HL Deb 03 July 1930 vol 78 cc264-5

Order of the Day for the Second Reading read.


My Lords, this is a certified Money Bill, but it may be of interest to your Lordships to hear a brief explanation. This Bill is introduced in order to give statutory authority to the Secretary of State for Air to enter into long-term agreements with regard to civil aviation. Several of these agreements have been made in the past and we anticipate making more in the near future; and it has been felt that it would be more in accordance with constitutional practice if statutory authority could be given to those agreements so as to make them binding upon all the parties concerned during their currency.

The situation up to date has been that the Secretary of State, as President of the Air Council, has made an agreement, a White Paper has been submitted to Parliament and opportunity has been afforded for discussing the financial details of the agreement in a debate on the Estimates. In future very much the same procedure will be followed, although statutory authority is now given to the Secretary of State. In other words both Houses of Parliament will, at the appropriate stage of the agreement that is being entered into and, in the case of the House of Commons, during a debate on the Estimates, be afforded a full opportunity for discussion of the subsidy policy in general and of its particular application to any new agreement. In those circumstances I beg to move that this Bill be now read a second time.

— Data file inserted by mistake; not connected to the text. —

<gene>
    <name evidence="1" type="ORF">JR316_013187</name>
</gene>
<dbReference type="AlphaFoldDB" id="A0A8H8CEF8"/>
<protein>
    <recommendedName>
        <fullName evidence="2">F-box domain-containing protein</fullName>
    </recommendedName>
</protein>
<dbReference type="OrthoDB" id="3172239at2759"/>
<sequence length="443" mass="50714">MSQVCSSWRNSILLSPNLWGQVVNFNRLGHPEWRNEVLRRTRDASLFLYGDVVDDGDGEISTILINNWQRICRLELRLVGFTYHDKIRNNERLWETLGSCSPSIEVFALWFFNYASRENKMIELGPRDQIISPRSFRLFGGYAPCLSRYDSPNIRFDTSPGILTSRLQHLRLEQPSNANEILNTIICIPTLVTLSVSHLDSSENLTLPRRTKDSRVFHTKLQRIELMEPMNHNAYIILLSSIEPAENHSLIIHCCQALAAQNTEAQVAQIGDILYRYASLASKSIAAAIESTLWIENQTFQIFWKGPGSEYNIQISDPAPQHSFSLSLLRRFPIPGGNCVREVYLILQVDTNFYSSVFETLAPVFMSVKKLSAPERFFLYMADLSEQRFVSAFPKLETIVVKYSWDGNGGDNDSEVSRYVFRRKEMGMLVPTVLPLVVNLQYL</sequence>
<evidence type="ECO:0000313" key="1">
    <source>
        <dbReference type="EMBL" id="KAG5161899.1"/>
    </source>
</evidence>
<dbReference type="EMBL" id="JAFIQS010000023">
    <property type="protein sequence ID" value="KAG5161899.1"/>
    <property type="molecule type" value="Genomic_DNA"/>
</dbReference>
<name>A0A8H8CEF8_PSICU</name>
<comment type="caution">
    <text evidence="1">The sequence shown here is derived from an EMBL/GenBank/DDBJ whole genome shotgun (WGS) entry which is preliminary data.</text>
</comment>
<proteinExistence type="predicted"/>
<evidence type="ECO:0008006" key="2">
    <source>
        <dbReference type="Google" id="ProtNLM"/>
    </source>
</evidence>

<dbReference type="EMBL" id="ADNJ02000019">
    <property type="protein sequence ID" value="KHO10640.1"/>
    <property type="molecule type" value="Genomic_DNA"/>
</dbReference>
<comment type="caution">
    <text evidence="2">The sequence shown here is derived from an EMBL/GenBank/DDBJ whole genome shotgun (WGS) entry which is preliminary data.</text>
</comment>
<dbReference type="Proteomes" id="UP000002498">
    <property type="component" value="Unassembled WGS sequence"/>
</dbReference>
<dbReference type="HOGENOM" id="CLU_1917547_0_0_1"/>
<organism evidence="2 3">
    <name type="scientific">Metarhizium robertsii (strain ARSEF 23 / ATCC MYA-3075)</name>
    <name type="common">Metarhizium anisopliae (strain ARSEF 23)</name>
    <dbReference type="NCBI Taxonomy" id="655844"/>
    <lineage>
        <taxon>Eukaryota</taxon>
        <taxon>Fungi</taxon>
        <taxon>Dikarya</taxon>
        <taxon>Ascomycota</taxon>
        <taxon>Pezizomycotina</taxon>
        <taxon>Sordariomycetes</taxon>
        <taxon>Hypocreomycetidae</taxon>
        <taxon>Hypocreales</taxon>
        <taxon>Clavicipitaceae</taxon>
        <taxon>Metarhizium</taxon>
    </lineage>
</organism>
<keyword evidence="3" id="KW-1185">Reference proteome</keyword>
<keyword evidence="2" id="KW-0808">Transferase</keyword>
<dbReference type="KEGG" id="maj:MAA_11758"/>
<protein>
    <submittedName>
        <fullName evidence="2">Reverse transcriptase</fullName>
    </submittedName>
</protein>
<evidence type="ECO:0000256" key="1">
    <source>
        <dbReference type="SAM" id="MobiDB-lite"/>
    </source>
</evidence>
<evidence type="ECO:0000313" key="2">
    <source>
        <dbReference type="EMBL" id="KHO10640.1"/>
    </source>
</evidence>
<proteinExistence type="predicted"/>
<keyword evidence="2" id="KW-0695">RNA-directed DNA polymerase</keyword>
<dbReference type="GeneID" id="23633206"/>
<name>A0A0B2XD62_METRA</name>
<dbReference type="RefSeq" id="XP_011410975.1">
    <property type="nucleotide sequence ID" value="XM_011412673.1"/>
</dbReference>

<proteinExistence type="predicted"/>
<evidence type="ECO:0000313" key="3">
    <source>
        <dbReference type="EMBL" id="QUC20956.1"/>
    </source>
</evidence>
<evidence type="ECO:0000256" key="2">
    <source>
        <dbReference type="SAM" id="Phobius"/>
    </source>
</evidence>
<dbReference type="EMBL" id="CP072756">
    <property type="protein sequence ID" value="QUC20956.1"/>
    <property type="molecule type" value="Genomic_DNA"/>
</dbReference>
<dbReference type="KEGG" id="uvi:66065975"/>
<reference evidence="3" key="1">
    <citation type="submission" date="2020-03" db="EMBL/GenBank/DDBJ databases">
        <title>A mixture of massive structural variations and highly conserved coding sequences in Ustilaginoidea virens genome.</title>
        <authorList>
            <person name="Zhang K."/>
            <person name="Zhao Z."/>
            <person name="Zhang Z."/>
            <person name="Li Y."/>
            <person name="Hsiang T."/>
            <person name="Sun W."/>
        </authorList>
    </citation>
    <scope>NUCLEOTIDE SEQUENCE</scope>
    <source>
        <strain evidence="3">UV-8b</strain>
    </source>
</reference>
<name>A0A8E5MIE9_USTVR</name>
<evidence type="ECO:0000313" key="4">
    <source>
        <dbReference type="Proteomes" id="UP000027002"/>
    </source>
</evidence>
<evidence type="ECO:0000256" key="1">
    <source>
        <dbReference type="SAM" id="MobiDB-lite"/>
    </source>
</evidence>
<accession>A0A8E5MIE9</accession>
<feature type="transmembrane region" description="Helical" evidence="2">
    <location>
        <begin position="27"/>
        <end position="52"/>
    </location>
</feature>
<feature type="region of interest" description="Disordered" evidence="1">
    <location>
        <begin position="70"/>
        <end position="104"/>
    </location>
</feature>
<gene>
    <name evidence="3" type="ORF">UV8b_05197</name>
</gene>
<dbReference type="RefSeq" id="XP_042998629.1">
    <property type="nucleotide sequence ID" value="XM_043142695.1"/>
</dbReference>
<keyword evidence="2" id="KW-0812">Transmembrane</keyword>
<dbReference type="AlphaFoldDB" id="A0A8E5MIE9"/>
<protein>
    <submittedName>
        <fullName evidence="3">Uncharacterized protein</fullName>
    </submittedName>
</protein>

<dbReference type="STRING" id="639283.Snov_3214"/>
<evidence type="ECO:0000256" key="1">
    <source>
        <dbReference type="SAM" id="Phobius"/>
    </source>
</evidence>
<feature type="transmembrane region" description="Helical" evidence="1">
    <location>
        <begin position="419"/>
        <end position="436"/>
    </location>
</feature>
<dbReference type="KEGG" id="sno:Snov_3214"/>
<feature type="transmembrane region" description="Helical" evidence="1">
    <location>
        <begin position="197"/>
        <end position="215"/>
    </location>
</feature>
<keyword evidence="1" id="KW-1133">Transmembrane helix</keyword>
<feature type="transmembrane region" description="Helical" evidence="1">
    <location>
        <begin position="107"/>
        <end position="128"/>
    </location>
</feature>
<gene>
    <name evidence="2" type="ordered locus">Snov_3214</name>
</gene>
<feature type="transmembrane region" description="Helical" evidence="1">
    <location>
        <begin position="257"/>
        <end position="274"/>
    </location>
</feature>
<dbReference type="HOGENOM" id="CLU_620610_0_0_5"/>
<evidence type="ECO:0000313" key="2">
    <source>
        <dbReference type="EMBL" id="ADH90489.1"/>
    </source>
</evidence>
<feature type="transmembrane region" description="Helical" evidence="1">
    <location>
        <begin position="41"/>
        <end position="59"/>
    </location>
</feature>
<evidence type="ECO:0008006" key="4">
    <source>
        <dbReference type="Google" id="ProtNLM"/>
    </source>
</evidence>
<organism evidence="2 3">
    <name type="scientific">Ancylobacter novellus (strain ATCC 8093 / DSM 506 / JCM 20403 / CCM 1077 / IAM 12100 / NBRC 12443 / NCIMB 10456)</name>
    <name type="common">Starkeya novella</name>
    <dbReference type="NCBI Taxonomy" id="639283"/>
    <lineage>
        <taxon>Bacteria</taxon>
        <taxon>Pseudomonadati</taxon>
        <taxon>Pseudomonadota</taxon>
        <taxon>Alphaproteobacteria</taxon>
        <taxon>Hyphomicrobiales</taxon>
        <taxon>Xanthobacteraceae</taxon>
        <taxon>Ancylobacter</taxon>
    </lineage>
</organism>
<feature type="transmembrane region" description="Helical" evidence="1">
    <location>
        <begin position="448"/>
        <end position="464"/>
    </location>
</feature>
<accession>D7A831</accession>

Moved, That the Bill be now read 2ª. (Lord Thomson.)


My Lords, I rise only to make a suggestion to the noble and gallant Lord opposite. I do not know whether under present legislation he has power to deal with low-flying aeroplanes. If he has not, I suggest to him that this might be an opportunity and that, by an Amendment on the next stage of the Bill, he might acquire powers for the Government to deal with aeroplanes that fly low. I have often seen aeroplanes flying near the place where I live which I have expected to crash into the North Downs on their way to and from the Continent. As we all know, there were two very unfortunate accidents of that kind in the course of last winter. I am aware that it may be said that the Government can deal only with British aeroplanes, which might, therefore, be placed at a disadvantage as compared with foreign aeroplanes which would be able to fly at any height they chose; but I submit that, if it were known that British aeroplanes always flew at a safe height, this might be a real advantage to British companies in getting more passengers rather than the reverse. I submit this as a suggestion.


My Lords, I shall carefully note the suggestion made by the noble Earl. I am not sure that it would be appropriate to put a clause into this Bill, but I entirely agree with him that it is desirable to prevent low flying by aeroplanes, both in the interests of safety and in order to prevent aeroplanes becoming a nuisance. There are regulations already, but whether I can make them statutory or not is another question. I am really ignorant on the point.

On Question, Bill read 2ª, and committed to a Committee of the Whole House.